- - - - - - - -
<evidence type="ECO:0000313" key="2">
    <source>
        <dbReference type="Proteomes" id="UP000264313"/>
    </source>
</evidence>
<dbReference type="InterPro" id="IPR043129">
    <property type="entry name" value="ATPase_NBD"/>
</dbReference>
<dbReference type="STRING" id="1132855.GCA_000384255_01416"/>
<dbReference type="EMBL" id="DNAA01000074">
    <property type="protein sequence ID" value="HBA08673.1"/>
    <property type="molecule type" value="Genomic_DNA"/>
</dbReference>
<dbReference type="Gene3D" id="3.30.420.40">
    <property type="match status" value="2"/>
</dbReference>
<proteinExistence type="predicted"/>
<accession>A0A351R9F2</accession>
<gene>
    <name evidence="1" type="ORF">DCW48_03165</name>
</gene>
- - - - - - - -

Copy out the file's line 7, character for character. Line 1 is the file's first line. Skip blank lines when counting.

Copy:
    <property type="entry name" value="ATPase_NBD"/>